Thank you for your inquiry.
I am going to ask Dr. David Golden for a response regarding your patient. As you know, Dr. Golden is a nationally known expert in hymenoptera allergy. As soon as we receive Dr. Golden’s response, we will forward it to you.
Thank you again for your inquiry.
Phil Lieberman, M.D.
We received a response from Dr. David Golden regarding your Ask the Expert inquiry. Thank you again for your inquiry and we hope this response is helpful to you.
Phil Lieberman, M.D.
Response from Dr. David Golden:
It is exceedingly rare, but not unheard of, to have delayed anaphylaxis to a sting, and the mechanism, of course, is unexplainable (theoretically, perhaps, T-cell mediated anaphylaxis to peptide components). I would have been skeptical about just subjective symptoms, but if there were hives, then there is objective evidence of reaction. If the skin tests wee convincingly positive at 12-18 hours, then it supports the diagnosis of delayed anaphylaxis (especially with the actual systemic symptoms after the skin test - did this include hives?). It sounds like repeating skin tests will not change anything. The Europeans would do a basophil activation test, and this might be available in the US (eg IBT labs) but it may not be covered by insurance.
Regardless, the practical question remains about VIT. I think I would have to recommend VIT to mixed vespid venom, although you could start with just yellow jacket. We could consider adding wasp venom later. I agree that there is an obvious chance of delayed reaction to VIT. I do not believe that starting at extremely low doses and building up exceedingly slowly will make any difference. In fact, repeated low doses may simply increase the sensitivity long before it would result in any beneficial immune response. That leads to the option of rush VIT using an in-patient desensitization protocol over 2-3 days with pre-medication (there are several references, especially Bernstein J et al, JACI 1994, and Goldberg A et al, JACI). There is one report of a patient who had anaphylaxis 4 hours after a sting, and 4 hours after skin tests and/or VIT, but had uneventful rush VIT and did well on maintenance VIT (Ghaffari et al. AAAAI abstract. JACI) Of course, you should consider trying a routine approach first because some patients do surprisingly well (perhaps due to less reaction to subcutaneous doses than to intradermal doses). If even rush VIT fails, Xolair would be worth a try prior to rush VIT (several reports of success).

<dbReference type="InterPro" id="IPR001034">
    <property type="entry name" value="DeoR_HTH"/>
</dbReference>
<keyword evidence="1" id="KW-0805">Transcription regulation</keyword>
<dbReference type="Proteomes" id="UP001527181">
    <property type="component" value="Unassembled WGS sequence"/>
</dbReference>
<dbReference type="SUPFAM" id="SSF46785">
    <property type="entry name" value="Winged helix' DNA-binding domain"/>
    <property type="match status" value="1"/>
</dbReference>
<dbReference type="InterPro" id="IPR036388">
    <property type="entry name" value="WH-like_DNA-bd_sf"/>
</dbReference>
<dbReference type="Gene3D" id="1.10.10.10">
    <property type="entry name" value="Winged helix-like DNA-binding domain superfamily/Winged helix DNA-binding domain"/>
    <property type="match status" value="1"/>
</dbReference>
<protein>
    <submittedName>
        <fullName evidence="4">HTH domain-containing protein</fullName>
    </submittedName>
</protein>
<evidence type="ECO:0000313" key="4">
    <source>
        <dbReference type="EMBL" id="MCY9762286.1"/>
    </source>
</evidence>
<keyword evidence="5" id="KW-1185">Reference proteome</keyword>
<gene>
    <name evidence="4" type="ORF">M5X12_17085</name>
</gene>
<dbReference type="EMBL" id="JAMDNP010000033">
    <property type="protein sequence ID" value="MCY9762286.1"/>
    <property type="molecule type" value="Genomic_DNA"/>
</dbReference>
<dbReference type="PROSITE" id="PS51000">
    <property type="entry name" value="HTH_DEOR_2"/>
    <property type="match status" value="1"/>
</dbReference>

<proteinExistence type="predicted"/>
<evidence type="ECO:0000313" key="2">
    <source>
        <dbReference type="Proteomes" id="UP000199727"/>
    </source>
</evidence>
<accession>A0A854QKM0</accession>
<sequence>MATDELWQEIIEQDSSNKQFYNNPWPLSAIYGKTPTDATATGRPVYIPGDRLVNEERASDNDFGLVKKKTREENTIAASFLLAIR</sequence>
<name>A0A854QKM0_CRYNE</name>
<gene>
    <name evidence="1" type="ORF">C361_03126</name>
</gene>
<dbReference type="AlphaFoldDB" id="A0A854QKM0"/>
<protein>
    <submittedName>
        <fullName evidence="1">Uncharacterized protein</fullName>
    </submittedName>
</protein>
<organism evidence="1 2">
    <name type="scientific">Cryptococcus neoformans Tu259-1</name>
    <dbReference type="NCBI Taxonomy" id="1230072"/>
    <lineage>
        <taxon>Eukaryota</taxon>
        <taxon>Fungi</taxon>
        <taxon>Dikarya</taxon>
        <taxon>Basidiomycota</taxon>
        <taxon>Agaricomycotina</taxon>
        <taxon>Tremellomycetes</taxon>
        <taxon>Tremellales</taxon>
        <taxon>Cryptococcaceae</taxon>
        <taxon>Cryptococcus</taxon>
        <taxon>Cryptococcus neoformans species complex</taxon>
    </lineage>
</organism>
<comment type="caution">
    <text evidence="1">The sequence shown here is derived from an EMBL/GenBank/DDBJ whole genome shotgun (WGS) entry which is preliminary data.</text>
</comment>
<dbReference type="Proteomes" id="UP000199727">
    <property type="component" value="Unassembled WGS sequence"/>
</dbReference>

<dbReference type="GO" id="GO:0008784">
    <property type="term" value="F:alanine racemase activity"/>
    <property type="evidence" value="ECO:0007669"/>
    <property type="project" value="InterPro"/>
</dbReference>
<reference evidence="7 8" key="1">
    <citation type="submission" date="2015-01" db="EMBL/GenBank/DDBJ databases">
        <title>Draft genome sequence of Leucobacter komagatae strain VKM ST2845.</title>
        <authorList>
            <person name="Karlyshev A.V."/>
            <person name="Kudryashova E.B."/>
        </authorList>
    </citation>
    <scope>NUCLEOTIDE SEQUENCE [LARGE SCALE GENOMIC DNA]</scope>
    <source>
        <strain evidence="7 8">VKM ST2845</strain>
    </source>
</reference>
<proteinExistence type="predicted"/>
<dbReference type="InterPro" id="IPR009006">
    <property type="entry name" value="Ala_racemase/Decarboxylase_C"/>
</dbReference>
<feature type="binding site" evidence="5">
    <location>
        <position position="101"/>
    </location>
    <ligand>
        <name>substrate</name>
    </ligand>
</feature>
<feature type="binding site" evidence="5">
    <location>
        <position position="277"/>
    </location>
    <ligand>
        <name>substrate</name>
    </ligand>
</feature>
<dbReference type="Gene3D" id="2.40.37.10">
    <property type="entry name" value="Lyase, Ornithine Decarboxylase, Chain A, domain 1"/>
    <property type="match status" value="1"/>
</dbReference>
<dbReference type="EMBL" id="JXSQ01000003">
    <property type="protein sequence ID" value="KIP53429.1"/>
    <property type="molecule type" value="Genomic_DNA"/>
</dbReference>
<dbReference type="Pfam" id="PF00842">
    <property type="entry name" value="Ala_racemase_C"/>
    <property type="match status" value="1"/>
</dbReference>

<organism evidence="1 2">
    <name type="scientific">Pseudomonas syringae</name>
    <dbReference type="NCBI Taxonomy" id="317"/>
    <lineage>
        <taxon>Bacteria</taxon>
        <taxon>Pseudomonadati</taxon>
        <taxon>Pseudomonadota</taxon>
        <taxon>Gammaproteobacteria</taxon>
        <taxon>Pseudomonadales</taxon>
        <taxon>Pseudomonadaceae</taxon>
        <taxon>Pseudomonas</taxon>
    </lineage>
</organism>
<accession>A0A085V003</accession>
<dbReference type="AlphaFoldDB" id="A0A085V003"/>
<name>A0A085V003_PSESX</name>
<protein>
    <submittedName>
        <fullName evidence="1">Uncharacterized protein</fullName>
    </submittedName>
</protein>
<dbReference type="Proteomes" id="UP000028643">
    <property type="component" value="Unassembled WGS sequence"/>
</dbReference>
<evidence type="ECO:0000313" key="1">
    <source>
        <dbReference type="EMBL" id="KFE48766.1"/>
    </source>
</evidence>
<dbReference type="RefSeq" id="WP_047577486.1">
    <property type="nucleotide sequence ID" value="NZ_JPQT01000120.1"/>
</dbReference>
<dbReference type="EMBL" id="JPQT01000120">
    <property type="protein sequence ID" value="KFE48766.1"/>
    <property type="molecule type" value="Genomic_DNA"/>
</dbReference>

I would be interested in a follow-up report on whatever course of action you take. Good luck.